Tom Fitzmorris publishes The New Orleans Menu.
Gourmets Through History
Today is the feast day of Charlemagne, the first Holy Roman Emperor. He died on this day in 814, of natural causes, after a great life. He united much of western Europe for the first time since the fall of the Roman Empire, and set a new standard of civilization and government. His dining style was revolutionary, too. At Charlemagne’s banquets, roses were scattered over the tables and guests ate with utensils, not fingers. (The implements were mostly knives, the fork having not yet been invented.) One of the world’s greatest white wines is named for him: Corton Charlemagne, all Chardonnay, big and rich. He wasn’t a saint, but he was beatified.
Cereal, Illinois is well-named. It’s in the middle of the vast cornfields on central Illinois, 109 miles south-southwest of Chicago. It was founded as a a station on a branch of the Illinois Central Railroad from Kankake to Bloomington. The line was spun off into its own company some years ago, and is now called the Bloomer Line. All it does is haul corn from grain elevators to major rail connections. A branch of Indian Creek loops around Cereal, and a few farmhouses are scattered nearby. The nearest restaurant is Marie’s Meating (!) Place in Chatsworth, about five miles away.
This is International Lasagna Day. The cold weather likely on this date makes a big casserole dish full of meaty, saucy, cheesy, heartwarming lasagna seem perfect. Lasagna is a long time in the oven—what could be better than a winter day for that?
Like many dishes, lasagna is named for the container in which it is made. In this case, it’s unappetizing. The Greek word from which lasagna descends meant “chamber pot.” The first versions were baked in large, deep dishes. The ingredients and their assembly probably evolved from the many layered, baked casseroles (Greek moussaka is the most familiar) that are still found in the Balkans. Lasagna as we know it—with its layers of cheese, meat, and sauce—is probably not much more than a hundred years old.
However, recently a story broke in England claiming that the dish originated there. This is not entirely incredible, because layered dishes (shepherd’s pie) are also of long standing in the Isles. Here’s the story from the BBC.
The current controversy among cooks of lasagna in America is whether the dry noodles (flat, broad sheets, sometimes wavy at the edges) should be layered into the dish cooked or uncooked. Both seem to work, but we have a better idea: the best lasagna is made with fresh (undried) pasta sheets, uncooked.
Many sources report that today is also Blueberry Pancake Day. Fresh blueberries are completely out of season in America. They are, however, growing nicely and ready to fly or float in from Chile. They’re not even all that expensive. Still, this doesn’t seem like the right day for this. Not even the pancake part. Pancakes are associated with Shrove Tuesday (Mardi Gras to you and me), whose earliest possible date is eight days off.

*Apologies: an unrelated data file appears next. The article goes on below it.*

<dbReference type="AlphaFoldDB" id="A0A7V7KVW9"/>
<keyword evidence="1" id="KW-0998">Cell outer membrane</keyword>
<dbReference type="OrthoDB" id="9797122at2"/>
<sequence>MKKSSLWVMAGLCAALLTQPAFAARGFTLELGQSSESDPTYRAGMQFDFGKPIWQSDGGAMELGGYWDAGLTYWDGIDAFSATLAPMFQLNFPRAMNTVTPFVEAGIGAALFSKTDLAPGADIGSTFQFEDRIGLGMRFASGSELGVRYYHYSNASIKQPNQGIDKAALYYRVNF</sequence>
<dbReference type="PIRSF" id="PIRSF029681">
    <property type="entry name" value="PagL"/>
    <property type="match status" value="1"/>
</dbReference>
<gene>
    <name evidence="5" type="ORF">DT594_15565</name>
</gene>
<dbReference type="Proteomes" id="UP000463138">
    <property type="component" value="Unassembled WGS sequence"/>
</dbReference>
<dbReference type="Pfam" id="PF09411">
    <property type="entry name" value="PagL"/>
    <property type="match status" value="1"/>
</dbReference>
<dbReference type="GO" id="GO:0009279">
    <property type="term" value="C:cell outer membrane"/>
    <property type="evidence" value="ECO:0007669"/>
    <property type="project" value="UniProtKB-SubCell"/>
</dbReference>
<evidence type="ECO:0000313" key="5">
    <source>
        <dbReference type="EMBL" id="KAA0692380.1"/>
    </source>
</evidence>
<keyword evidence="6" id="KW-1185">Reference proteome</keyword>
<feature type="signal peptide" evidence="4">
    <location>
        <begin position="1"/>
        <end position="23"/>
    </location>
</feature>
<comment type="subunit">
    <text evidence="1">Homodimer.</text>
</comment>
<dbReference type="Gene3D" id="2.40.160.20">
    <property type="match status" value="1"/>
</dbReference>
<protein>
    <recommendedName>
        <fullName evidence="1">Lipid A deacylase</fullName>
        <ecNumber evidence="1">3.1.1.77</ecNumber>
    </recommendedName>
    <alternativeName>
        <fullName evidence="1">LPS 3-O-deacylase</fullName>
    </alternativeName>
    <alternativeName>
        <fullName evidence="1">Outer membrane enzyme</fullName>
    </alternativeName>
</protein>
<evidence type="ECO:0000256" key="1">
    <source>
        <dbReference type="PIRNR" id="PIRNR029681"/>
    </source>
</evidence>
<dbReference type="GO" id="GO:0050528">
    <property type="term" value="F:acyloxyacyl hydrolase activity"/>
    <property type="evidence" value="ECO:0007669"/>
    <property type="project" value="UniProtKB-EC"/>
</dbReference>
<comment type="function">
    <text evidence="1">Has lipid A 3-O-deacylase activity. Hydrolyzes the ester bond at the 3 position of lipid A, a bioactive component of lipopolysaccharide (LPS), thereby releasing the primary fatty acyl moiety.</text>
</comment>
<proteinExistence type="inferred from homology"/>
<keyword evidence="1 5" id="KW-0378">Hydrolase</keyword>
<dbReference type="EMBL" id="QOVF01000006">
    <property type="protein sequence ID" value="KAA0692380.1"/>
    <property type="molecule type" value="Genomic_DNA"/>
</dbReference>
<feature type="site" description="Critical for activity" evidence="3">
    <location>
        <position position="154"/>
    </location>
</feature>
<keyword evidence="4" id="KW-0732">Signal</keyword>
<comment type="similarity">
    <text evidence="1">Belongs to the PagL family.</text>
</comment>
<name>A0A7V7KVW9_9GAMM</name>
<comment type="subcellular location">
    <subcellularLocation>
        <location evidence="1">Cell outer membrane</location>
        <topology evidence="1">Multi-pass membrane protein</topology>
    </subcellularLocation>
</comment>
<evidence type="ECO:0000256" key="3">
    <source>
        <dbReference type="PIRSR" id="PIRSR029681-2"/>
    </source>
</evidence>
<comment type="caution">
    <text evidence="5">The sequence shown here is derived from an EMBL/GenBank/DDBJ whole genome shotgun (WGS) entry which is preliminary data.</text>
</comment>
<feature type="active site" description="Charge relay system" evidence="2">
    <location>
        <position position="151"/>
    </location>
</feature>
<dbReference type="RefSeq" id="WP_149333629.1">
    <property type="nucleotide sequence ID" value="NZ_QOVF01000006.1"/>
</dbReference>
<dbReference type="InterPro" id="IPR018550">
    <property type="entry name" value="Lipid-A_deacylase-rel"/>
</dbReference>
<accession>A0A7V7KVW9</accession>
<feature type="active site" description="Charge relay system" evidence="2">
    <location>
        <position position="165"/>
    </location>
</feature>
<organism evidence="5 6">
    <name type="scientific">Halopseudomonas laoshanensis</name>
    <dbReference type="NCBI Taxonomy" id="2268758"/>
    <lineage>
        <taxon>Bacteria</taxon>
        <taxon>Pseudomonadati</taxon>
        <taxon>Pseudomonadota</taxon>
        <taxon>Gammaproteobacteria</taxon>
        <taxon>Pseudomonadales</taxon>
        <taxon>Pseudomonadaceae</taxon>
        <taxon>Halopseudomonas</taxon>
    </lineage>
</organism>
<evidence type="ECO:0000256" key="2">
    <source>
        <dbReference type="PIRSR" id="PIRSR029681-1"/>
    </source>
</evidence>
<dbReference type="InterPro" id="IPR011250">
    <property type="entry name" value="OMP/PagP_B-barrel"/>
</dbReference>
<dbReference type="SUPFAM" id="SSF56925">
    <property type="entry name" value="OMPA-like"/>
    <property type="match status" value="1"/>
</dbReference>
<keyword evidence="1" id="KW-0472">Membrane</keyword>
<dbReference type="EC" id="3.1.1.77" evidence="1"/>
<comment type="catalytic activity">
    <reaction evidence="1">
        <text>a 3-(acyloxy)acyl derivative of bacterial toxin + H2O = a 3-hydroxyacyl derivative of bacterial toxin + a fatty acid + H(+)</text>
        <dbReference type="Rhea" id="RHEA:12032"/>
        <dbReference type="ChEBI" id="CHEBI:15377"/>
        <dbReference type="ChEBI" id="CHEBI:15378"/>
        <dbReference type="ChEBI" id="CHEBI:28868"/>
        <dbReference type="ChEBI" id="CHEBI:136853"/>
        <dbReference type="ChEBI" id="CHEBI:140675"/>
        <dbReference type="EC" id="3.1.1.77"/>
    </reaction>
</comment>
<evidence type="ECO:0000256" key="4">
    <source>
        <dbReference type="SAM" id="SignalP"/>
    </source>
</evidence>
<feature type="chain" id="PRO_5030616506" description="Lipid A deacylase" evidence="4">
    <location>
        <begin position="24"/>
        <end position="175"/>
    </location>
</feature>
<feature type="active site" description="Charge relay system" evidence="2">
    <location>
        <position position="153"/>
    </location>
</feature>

edamame, [ed-eh-MAHM-ee], Japanese, n.–The Japanese name for soybeans. It literally translates as “beans growing on bushes.” In this country, it refers to lightly boiled, salted pods of soybeans. They’re served cool as an appetizer in Asian restaurants, particularly sushi bars. They seem uninviting until you squeeze the pod, pop a bean out, and munch it. After that, it’s hard to stop eating them. The beans are underripe, green, and soft. The water in which they’re boiled is quite salty, so the beans are too. It may be a plot to get you to drink more beer, with which edamame goes well.
Deft Dining Rule #834:
You should never be able to finish a restaurant serving of lasagna comfortably.
The Old Kitchen Sage Sez:
The perfect lasagna has exactly twice as much cheese–both in kind and in quantity–as it has meat.
Music To Dine By
Today in 1830, Daniel-François-Esprit Auber’s opera Fra Diavolo opened in Paris. It was about a reprobate from Naples bearing the same name as the opera. Fra Diavolo means “brother devil.” It appears on Italian menus as a spicy dish of shellfish (shrimp and lobster, most commonly) and a peppery red sauce.
Annals Of Food Writing
This is the birthday, in 1873, of Sidonie Gabrielle Colette, a French novelist who wrote under her last name alone. She was highly quotable on the subjects of eating, drinking, and loving. Here are a few of her memorable lines:
“The three great stumbling blocks in a girl’s education are homard a l’Americaine, a boiled egg, and asparagus.”
“As he chops, cut, slices, trims, shapes, or threads through the string, a butcher is as good a sight to watch as a dancer or a mime.”
“If you aren’t up to a little magic occasionally, you shouldn’t waste time trying to cook.”
“If I can’t have too many truffles, I’ll do without truffles.”
Today in 1945, General “Vinegar” Joe Stilwell reopened the Burma Road from that country to China, a victory in World War II. . . Jackson Pollock, the painter famous for dripping paint on canvases, was born today in 1912. (Pollock is the northern Pacific fish used to make fake crabmeat.). . . Marty Fried, drummer for the 1960s rock band the Cyrkle (who opened for the Beatles when they toured America) was born today in 1944. . . Jan Lamb–Hong Kong stand-up comedian, radio personality, and voice-over artist–bleated his first today in 1967.
Words To Eat By
“Voluptuaries, consumed by their senses, always begin by flinging themselves with a great display of frenzy into an abyss. But they survive, they come to the surface again. And they develop a routine of the abyss: ‘It’s four o clock. At five I have my abyss.’”–Colette, French playwright and author, born today in 1873.
Words To Drink Zinfandel By
“Someone is putting brandy in your bonbons, Grand Marnier in your breakfast jam, Kahlua in your ice cream, Scotch in your mustard and Wild Turkey in your cake.”–Marian Burros, New York Times food writer.